Injury is widespread in nature and animals possess varied mechanisms to cope with damage or the loss of body parts. One of the most dramatic injury responses known is regeneration, the regrowing of a body part that has been lost. Although this ability is quite limited in some animals, such as mammals, many others are able to regenerate extensive parts of their body. Technical challenges have severely limited the study of the genes involved in regeneration in some of the most highly regenerative animals. Annelids, or segmented worms, include numerous highly regenerative species but there are no robust approaches for studying the genetic basis of regeneration in this group. The team of investigators of this project develop new approaches for testing the function of genes during regeneration in three highly regenerative annelid species. This work will open up the possibility of identifying the genes and molecular pathways responsible for the remarkable regenerative abilities of annelid worms, and is expected to help catalyze research in other groups of animals. Technical advances are shared broadly with relevant research communities through roundtable discussions at scientific conferences, a laboratory-based hands-on workshop, a project blog, and other online forums. The team of investigators also develop and disseminate general educational resources about regeneration and its study, including an educational comic book and teaching materials for high school science teachers and students.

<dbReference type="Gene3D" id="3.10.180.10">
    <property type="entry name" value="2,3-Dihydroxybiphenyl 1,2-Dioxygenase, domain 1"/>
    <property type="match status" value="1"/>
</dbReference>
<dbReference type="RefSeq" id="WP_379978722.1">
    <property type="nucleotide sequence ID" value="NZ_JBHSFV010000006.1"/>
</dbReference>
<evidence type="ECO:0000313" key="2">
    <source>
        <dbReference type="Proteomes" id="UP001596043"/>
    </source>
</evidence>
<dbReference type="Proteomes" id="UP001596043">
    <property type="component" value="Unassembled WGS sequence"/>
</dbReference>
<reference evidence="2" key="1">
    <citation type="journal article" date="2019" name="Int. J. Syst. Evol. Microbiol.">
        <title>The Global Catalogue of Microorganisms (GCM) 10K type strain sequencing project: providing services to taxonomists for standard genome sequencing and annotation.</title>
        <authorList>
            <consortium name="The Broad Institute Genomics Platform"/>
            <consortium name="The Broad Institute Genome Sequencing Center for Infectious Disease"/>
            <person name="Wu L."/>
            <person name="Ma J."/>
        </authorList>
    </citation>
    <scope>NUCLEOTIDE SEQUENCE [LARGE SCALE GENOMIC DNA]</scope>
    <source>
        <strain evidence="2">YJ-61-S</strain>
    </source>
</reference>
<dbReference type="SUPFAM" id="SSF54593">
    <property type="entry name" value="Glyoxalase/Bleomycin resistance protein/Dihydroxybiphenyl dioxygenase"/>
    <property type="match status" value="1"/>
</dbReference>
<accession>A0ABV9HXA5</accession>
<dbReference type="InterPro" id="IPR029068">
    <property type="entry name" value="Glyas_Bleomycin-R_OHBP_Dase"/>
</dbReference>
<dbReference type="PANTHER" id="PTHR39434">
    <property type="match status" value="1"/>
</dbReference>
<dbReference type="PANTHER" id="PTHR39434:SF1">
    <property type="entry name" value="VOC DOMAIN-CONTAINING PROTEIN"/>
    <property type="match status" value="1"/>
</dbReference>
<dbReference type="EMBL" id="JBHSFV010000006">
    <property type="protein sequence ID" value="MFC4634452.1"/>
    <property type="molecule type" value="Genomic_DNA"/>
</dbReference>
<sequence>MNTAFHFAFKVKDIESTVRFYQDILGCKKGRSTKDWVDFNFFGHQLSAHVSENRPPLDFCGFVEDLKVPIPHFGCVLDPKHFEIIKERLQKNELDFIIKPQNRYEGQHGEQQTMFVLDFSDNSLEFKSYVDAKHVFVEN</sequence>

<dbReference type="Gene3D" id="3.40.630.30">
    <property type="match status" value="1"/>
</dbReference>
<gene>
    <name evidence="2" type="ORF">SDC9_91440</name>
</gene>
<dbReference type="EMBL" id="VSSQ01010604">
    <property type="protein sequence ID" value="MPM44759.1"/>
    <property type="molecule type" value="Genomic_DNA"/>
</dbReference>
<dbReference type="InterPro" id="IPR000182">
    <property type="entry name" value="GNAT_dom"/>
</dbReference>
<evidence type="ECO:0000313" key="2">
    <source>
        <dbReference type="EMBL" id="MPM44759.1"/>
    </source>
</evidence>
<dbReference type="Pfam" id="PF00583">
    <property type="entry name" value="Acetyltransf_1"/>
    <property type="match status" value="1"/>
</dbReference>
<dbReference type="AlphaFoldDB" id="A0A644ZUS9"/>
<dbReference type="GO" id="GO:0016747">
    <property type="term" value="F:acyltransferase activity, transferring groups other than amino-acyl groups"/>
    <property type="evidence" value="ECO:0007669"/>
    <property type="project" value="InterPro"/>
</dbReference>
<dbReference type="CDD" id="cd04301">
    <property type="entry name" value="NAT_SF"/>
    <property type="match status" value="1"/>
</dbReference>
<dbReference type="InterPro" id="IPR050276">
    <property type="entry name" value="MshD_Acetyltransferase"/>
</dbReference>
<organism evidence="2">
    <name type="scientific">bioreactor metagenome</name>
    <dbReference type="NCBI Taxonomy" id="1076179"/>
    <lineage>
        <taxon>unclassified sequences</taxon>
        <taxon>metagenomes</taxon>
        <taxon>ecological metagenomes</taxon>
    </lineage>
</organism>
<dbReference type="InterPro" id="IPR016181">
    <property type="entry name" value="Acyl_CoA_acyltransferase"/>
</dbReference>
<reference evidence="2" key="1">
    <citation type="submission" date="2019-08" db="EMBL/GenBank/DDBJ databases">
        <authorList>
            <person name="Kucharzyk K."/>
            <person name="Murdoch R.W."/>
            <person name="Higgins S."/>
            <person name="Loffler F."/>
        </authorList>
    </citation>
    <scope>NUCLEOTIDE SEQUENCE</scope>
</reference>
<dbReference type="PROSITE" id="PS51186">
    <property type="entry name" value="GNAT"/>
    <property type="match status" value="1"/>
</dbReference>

This project addresses a central technical challenge for studying regeneration in many animal groups: manipulating gene function in post-embryonic life-history stages. The project is executed by a close-knit team of researchers and focuses on developing functional approaches to interrogate the genotype-phenotype relationship in three focal annelid species with distinct life histories and adult growth patterns: Platynereis, Capitella, and Pristina. In Aim 1, post-embryonic delivery techniques are optimized using a combination of injection and electroporation. In Aim 2, knock-down approaches using morpholinos and siRNAs in post-embryonic stages are developed, and in Aim 3, gene knock-ins and knock-outs in post-embryonic stages using CRSPR/Cas9 are developed. The work is expected to have a strong catalyzing effect on research, with an increase in the power of inquiry in these other soft-bodied and vermiform animals for existing research labs, an increase in the number of research labs utilizing such organisms and tools.

This award reflects NSF's statutory mission and has been deemed worthy of support through evaluation using the Foundation's intellectual merit and broader impacts review criteria.

National Science Foundation (NSF)
Division of Integrative Organismal Systems (IOS)
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Edda Thiels
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University of Maryland College Park
College Park
United States
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